The California Supreme Court revived a special tradition on Tuesday, filling its audience for oral argument with 80 students from San Diego high schools. It was the court’s first special outreach session since the COVID-19 pandemic began.
“Our purpose is to bring the court to the community,” said California Chief Justice Patricia Guerrero, and “educate the students about the role of the California Supreme Court and the importance of an independent and impartial judiciary.”
Students attending oral argument held in San Diego’s Fourth Appellate District courtroom hailed from Monarch School, which serves unhoused students; Crawford High School’s Academy of Law; King-Chavez Community High School; Barrio Logan College Institute; and Reality Changers, a nonprofit preparing students to become first-generation college graduates.
Fourth Appellate District justices and attorneys visited the participating schools in the weeks before oral argument to teach students about the court and prepare them on the cases coming before the court today, said the district’s Presiding Justice Judith McConnell.
The California Supreme Court has previously hosted more than a dozen student outreach programs that allow students to participate in and learn from the judicial process. The court last hosted an outreach program for San Diego students in 2016.
Students in the audience were intrigued by the “hot bench,” with justices peppering counsel on both sides with pointed questions.
“It was such an incredible experience–they quiz you!” said Jacqueline De Anda, who will be a senior at Barrio Logan next year. “They’re finding potholes in their arguments to prove if they are right or wrong.”
The justices stayed on the bench after oral argument to answer questions from the students.
A student asked Chief Justice Guerrero about obstacles in her path to becoming California’s first Latina Chief Justice. While there were plenty of challenges growing up in the rural Imperial Valley, the Chief Justice said, “I consider these to be experiences that have made me stronger and shaped who I am. I’m very grateful to have that background…I value my family’s culture and my upbringing.”
Justice Joshua Groban was asked if he ever felt pulled to follow in his father’s footsteps as a physician. After admitting he was ill-suited for math or science, Justice Groban said he did learn from his father the importance of helping others. “The people who seem happiest, and most excited and enriched by their jobs, are people who are doing something that impacts other people,” he said.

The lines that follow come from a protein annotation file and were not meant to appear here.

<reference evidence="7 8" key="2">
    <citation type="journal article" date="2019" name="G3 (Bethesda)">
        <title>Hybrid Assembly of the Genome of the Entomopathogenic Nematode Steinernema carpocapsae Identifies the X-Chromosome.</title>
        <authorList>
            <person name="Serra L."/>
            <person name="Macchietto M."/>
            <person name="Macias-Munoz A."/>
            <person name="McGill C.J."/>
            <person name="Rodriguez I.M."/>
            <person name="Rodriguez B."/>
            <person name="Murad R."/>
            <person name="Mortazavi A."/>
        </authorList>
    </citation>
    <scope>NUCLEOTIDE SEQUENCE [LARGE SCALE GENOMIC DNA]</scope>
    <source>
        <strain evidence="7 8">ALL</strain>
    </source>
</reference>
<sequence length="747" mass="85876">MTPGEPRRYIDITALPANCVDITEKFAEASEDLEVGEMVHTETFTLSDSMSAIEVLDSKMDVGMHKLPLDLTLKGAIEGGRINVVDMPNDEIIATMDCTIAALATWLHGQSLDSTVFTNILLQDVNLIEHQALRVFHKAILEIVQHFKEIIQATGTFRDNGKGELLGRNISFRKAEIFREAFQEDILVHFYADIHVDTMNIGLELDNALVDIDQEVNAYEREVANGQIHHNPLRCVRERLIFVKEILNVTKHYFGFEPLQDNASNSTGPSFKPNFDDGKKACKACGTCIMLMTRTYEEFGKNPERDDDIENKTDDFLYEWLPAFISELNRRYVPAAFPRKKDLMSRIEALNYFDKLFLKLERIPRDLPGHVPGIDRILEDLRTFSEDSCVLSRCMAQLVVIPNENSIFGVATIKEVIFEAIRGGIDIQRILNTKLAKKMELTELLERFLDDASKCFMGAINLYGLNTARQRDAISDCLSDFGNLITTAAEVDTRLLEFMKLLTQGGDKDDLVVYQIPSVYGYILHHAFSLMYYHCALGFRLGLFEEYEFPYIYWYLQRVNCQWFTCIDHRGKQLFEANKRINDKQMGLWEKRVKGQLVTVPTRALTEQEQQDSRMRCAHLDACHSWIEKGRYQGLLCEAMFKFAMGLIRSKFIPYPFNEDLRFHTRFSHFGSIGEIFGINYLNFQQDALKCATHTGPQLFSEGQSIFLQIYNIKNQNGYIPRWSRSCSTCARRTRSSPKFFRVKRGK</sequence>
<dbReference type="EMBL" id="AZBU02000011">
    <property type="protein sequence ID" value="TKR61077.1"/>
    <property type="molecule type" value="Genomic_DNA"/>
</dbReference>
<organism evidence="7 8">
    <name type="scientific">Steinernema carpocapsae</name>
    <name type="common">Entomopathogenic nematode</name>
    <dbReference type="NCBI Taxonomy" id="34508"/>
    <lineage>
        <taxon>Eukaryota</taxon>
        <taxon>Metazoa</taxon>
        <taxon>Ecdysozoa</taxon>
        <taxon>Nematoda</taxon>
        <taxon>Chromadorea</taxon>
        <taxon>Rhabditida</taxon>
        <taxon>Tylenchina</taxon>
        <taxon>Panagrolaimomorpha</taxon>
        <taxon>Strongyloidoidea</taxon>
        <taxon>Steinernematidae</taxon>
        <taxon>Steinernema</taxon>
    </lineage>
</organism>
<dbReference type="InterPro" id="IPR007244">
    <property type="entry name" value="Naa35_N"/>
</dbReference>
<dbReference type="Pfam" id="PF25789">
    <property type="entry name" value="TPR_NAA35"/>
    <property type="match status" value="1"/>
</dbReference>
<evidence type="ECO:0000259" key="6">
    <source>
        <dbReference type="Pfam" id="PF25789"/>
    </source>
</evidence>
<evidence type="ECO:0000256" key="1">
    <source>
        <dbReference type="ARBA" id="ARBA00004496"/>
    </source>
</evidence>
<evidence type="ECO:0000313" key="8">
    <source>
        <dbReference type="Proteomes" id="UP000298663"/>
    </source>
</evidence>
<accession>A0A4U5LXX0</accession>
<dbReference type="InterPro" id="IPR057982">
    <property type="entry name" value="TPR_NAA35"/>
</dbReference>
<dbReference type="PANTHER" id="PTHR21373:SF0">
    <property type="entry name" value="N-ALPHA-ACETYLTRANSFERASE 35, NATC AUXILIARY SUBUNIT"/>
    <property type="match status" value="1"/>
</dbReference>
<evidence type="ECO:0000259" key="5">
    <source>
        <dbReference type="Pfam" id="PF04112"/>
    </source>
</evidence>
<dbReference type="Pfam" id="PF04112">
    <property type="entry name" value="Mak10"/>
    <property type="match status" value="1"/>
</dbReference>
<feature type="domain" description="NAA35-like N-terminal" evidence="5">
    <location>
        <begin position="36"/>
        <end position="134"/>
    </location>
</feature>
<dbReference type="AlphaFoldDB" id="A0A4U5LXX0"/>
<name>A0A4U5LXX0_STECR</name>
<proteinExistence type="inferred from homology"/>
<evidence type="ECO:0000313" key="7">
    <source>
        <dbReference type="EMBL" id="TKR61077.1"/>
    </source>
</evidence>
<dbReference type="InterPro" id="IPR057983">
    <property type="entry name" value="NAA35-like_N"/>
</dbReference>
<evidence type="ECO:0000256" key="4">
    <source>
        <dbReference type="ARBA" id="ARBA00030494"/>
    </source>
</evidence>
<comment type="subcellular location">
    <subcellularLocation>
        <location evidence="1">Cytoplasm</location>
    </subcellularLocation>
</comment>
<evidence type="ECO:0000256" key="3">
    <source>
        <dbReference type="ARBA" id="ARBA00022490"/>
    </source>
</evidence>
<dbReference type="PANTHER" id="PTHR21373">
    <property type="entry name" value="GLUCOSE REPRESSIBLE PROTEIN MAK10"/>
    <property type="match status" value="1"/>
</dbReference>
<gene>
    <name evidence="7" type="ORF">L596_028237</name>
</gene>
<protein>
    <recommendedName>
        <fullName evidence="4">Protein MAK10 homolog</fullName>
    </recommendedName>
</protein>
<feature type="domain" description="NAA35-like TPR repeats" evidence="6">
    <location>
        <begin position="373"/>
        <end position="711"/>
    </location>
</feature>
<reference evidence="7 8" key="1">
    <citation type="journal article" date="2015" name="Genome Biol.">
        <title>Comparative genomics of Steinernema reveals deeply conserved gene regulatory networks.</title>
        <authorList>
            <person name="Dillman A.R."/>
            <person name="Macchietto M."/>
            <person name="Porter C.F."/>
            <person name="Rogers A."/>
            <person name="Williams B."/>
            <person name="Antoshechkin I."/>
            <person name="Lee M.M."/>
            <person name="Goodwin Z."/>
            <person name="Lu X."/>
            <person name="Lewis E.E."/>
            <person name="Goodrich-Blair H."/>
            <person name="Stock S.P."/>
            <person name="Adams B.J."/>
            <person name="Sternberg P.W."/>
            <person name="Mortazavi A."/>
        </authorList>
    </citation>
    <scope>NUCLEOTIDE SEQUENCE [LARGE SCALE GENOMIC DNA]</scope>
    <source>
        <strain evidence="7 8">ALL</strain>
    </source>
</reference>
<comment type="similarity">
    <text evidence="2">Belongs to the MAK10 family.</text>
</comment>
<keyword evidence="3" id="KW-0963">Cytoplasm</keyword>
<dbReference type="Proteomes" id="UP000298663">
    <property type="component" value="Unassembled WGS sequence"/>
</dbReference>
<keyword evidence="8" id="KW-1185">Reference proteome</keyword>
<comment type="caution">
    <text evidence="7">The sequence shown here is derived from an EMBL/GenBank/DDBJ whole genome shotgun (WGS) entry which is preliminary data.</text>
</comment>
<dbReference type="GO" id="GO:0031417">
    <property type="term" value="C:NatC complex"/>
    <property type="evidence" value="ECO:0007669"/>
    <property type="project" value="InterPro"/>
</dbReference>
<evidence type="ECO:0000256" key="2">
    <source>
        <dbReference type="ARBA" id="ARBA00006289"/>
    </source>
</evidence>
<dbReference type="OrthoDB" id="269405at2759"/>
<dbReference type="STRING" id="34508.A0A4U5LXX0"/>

Justice Carol Corrigan fielded a question about factors that go into the court’s decisions. Justice Corrigan quipped that “the Supreme Court is not last because it’s always right, but we’re right because we’re always last.”
“With that reality comes a really huge responsibility,” Justice Corrigan added. “It puts the burden on us to be humble when we interpret the law, to be intellectually honest, and to be fair.”
Justice Goodwin Liu was asked about lessons learned outside of his studies. He cited two: find mentors who know you and can guide you—whether a parent, teacher, or community leader—and don’t forget to listen to your own inner voice to guide you to your passion.
Justice Martin Jenkins answered a student’s question about his transition from his early career playing in the NFL to pursuing a career in the law. “I had this deep disappointment and almost grief about this dream that had gone sideways. What that caused me to do, though, was to rely on some of the things I learned along the way…. resilience, recovering from disappointment, re-dedicating yourself.”
Justice Leondra Kruger spoke about how college shaped her own career path, which was seeded early in her life “with a very strong sense of finding what I can do to help the community and to be of service to other people.”
Justice Kelli Evans, the newest member of the high court, was asked what parts of the job inspire her when work is difficult. She cited the court’s promise that all are entitled to equal justice, the privilege of sitting on the state’s highest court, and her perspective drawn from growing up with her grandmother in public housing.
Evans issued her own promise to the future lawyers and judges among the student audience:
“We’ll keep the seats warm for you.”